Canadian Adults Score a ‘D’ in Physical Activity: Report

Canadian Adults Score a ‘D’ in Physical Activity: Report

It’s not just kids that’re getting too much screen time and not enough physical activity – adults aren’t up to scratch, either.

According to a first-ever report card for adults from Participaction, a non-profit group that promotes healthy living and typically ranks children’s fitness levels, Canadians over the age of 18 scored a D in overall physical activity. The report suggests Canadian adults are spending too much time sitting, and not enough time engaging in heart-pumping exercise.

When it comes to moderate-to-vigorous activity, adults scored even lower – the notorious F-grade, as just 16 per cent of adults get the recommended 150 minutes each week.

Participaction scientist Dr. Leigh Vanderloo says Canadians that are too busy with work and family should do their best to find pockets of time to squeeze in some physical activity in their week. Even small changes can go a long way, from standing more at the office to parking your car further from your destination and walking the rest of the way.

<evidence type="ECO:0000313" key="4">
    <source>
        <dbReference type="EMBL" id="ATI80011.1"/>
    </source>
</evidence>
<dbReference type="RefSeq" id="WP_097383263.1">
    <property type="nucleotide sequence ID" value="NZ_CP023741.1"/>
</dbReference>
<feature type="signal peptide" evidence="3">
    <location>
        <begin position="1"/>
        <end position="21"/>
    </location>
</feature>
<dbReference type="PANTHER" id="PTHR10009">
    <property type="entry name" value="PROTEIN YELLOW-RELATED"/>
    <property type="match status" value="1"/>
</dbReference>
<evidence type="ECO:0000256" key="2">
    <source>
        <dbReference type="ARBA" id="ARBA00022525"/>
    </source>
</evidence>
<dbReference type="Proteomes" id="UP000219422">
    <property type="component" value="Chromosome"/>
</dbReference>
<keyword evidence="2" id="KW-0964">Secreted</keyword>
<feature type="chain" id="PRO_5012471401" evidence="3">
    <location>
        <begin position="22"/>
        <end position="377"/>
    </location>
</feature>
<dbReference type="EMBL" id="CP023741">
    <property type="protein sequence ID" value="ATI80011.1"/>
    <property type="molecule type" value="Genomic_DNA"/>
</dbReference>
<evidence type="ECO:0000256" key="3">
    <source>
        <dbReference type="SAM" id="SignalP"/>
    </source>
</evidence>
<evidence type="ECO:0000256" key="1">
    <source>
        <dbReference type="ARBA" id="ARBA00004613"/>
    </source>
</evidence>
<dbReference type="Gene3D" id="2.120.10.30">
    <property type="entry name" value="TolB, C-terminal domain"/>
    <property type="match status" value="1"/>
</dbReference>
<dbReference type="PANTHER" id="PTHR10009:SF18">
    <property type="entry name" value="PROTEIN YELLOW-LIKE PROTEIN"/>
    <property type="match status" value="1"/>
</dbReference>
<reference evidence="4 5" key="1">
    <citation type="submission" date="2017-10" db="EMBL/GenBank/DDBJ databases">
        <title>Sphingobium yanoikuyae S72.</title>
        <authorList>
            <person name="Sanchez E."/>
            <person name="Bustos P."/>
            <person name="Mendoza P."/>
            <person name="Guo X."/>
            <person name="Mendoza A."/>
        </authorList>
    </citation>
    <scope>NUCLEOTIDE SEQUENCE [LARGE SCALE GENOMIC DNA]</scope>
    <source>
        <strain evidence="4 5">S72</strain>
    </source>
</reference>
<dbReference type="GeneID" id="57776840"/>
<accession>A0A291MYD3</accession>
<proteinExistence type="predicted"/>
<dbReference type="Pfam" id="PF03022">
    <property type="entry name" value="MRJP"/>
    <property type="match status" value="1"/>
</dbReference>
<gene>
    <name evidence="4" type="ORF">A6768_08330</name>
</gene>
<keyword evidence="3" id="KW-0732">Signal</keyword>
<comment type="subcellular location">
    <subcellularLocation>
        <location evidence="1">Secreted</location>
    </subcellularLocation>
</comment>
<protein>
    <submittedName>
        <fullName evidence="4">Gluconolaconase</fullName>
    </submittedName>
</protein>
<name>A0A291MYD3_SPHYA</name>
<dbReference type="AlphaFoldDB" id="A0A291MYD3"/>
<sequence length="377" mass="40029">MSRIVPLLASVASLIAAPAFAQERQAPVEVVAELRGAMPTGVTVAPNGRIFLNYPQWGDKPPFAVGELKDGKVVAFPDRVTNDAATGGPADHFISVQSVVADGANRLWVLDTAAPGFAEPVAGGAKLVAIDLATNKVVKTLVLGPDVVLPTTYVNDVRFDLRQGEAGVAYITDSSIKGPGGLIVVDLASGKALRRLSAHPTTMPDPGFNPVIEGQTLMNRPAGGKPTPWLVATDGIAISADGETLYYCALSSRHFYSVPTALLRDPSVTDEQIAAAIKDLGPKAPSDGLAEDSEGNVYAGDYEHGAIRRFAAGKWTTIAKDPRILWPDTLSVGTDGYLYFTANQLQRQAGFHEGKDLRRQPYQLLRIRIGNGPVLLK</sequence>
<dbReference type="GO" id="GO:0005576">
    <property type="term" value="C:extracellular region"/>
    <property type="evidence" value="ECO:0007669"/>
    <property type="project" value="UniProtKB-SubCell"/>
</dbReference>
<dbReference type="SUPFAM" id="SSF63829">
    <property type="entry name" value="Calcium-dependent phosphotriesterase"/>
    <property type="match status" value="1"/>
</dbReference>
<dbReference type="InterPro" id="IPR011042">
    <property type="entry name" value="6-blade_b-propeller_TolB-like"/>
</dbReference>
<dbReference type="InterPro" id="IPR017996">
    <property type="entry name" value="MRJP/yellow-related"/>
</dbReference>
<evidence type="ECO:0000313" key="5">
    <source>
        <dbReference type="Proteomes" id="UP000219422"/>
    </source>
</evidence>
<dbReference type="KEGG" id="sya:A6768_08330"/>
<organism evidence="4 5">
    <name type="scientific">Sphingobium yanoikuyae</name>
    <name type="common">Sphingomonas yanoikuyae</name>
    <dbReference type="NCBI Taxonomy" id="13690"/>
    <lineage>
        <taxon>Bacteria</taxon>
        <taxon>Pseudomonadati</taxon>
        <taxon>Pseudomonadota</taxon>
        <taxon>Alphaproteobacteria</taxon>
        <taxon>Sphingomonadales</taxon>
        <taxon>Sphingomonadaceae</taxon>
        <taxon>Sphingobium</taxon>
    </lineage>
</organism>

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“Physical activity has really been socially engineered out of our day-to-day lives, from even as simple as the majority of the work we do no longer requires physical labour,” says Vanderloo.

“Can you do two 10- or 15-minute brisk walks? If you do, make sure that you have deodorant or face wipes or dry shampoo at your desk at all times so that that doesn’t become a barrier.”

Canadians spend too much time in a seated or reclined position, Vanderloo adds. The study includes Statistics Canada data that says roughly 86 per cent of adults are sedentary for more than eight hours per day, excluding sleep time.

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 “We’re more sedentary than before. Getting people to move more is always a focus but now we need to also reduce sedentary and sitting behaviour which is also detrimental,” says Vanderloo, suggesting office workers take more frequent “standing breaks” or “walking meetings.”

Physical inactivity can lead to increased risk of chronic diseases, cognitive decline, falls and social isolation among older adults.

Surprisingly, the report also gave the government a B- for promoting physical activity, but still calls on all levels of government to have facilities and programs for not only kids, but adults as well.

Photo credit: txking/Shutterstock.com; Flotsam/Shutterstock.com

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